After Suicide Squad went all in with the new character introductions, the upcoming Justice League won't let us down either. The DCEU's big showdown is set to bring Aquaman, the Flash and Cyborg to the big screen, on top of giving us more of Batman and Wonder Woman in action.
Four of them already have their own solo movies scheduled, but the last two members of the League — Aquaman and Cyborg — are still relatively unknown in the cinematic equivalent of the DC Universe. While we certainly won't be able to forget Arthur Curry's first appearance in the Justice League Comic-Con footage — and Bruce's brilliant line "I hear you can talk to fish" — we barely got a glimpse of Victor Stone, a.k.a. Cyborg.
Watch our trailer breakdown below, and read on for everything you need to know about this half man, half machine:
Cyborg's Had A Tough Start As A Superhero
Cyborg's origin story in the comics has been reestablished as part of DC's New 52 revamp, so we don't have the terrible version where his parents experimented on him as a child anymore. Still, he didn't have a blast growing up: He excelled at sports, but just couldn't seem to get his father's attention.
After a particularly important game, he turned up at the S.T.A.R. lab where his father worked and confronted him about his absence, but his father showed no intention of ever changing that behavior. Unfortunately, Mr. Stone was currently working on a Mother Box, a sort of supercomputer used by the gods of New Genesis that arrived on Earth during Superman's battle against the Parademons. The Box explodes, killing most of the research team and injuring Victor so badly that his father desperately tries to save him by grafting mechanical pieces to his body. Paradoxically, the Box also feeds into Cyborg's energy and powers.
Far from bringing father and son together, however, this event further feeds into Victor's resentment, as he considers himself so horribly disfigured that he thinks he's beyond saving.
The Justice League Gives Cyborg Purpose
This loneliness and longing for a mentor fuels Cyborg's motivation to become part of the Justice League, not quite unlike the DCEU's version of the Flash — who accepts Bruce Wayne's invitation right away because he wants friends. Being part of the team gives him a purpose as Cyborg, as his new abilities give him the required power to fight among the likes of Wonder Woman.
But it's probably the Flash who's his most important ally — even a friend. Judging from the tidbits we've heard about Justice League, Ezra Miller and Ray Fisher are pretty much inseparable, which hints at how important their characters will be in each other's development. Barry Allen also knows how to lighten the mood, and we couldn't wish for a better balance for the brooding Victor Stone. Especially when Batman would be such a bad influence.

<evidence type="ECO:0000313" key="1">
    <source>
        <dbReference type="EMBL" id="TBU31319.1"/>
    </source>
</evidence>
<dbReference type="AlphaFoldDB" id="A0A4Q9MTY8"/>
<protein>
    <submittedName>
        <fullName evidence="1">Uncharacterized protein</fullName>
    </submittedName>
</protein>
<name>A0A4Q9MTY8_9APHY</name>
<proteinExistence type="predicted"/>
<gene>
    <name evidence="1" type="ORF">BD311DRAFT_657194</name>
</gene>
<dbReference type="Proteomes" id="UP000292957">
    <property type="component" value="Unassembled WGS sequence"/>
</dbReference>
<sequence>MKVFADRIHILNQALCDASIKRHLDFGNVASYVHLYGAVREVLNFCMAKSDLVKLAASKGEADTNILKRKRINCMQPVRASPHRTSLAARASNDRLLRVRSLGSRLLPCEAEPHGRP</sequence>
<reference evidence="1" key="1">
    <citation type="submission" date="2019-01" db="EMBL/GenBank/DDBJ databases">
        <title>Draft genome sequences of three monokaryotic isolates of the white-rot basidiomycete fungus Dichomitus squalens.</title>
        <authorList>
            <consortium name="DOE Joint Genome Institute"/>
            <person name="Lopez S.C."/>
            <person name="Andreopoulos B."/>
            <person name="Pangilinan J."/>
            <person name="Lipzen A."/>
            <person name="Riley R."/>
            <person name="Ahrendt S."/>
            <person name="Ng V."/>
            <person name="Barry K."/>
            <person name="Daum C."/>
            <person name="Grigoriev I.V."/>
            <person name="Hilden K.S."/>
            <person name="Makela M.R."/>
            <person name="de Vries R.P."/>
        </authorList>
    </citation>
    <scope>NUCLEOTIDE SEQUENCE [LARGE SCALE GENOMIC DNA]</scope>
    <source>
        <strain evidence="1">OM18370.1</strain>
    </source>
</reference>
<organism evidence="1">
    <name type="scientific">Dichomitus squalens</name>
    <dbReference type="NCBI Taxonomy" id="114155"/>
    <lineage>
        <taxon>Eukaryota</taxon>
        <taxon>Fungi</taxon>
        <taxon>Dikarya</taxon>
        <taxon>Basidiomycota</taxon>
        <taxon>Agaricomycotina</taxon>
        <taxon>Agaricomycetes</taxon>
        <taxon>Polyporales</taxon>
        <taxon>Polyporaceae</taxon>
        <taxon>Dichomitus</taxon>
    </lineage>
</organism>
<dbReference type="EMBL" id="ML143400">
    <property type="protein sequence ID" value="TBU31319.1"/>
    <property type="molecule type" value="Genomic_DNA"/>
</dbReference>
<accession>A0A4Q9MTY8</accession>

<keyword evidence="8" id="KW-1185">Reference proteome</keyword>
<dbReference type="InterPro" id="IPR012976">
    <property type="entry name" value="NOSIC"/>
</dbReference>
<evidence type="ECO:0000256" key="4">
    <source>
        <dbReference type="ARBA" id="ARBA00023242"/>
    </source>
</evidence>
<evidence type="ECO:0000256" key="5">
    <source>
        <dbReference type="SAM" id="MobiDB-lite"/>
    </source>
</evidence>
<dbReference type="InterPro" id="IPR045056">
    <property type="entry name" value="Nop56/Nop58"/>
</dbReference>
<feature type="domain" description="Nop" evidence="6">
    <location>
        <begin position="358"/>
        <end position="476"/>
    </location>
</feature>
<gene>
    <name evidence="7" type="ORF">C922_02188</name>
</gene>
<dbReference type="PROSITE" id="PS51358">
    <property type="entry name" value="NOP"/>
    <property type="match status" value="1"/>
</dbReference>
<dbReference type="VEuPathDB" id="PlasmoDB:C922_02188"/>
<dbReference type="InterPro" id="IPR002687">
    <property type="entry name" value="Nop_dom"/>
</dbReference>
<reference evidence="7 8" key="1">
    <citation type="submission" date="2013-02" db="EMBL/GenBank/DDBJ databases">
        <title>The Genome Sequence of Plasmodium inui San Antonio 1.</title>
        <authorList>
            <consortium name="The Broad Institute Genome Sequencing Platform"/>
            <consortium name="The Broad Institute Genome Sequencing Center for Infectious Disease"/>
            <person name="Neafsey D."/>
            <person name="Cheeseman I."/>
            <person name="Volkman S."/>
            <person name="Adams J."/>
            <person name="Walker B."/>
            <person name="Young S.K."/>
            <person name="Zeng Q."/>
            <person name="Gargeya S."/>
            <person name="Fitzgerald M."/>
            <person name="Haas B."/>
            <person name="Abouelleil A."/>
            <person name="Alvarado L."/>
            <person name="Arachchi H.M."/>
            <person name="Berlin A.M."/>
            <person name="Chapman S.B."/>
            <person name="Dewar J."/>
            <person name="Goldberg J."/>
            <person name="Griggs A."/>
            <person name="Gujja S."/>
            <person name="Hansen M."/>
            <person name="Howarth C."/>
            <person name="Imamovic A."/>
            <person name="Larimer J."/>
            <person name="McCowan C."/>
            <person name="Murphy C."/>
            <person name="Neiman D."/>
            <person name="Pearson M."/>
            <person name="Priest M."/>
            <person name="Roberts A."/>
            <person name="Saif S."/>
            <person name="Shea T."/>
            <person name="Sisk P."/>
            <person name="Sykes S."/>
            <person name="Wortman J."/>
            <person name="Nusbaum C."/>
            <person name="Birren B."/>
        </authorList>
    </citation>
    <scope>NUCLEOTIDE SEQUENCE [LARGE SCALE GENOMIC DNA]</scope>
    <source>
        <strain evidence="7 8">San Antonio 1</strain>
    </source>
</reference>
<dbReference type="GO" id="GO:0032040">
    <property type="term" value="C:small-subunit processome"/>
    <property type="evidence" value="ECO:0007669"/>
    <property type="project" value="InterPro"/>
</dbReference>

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Cyborg Walks A Fine Line Between Man And Machine
As a cyborg, Victor can connect to other machines, essentially making him one of the world's most powerful hackers. He can undergo upgrades as well, constantly improving his skills and abilities. On the other hand, the mechanical half of his body also represents a greater risk in battle: If the machine crashes, he's completely incapacitated.
Him being a cyborg also ties in with the Darkseid plot we're starting to see emerge in the DCEU: Zack Snyder already alluded to the Anti-Life Equation, a mathematical formula used in the comics by Darkseid to reprogram minds and make people abandon their free will. If a program is the weapon, Cyborg could be the only one to fight it — or he might risk being used by Darkseid to propagate the equation.
Beyond these technicalities, however, the merge of his human side with high-functioning metal parts pushes Victor to question his own humanity. He's constantly fighting a battle against his robot self, afraid to be taken over by the machine. His identity crisis is furthermore fueled by his father's passion for the cyborg's performance, suggesting upgrades but still not fully understanding his role as a father — which could remind you of the pre-New 52 origin in which Mr. Stone viewed his son as some sort of science experiment.
DC Comics president and writer Geoff Johns summed up Cyborg's appeal in an interview ahead of the New 52 relaunch:
"He's a character I really see as the modern-day, 21st-century superhero. He represents all of us in a lot of ways. If we have a cellphone and we're texting on it, we are a cyborg — that's what a cyborg is, using technology as an extension of ourselves."
Justice League is set for release on November 17, 2017.
Who's your favorite character in the DCEU's Justice League?
[Source: USA Today]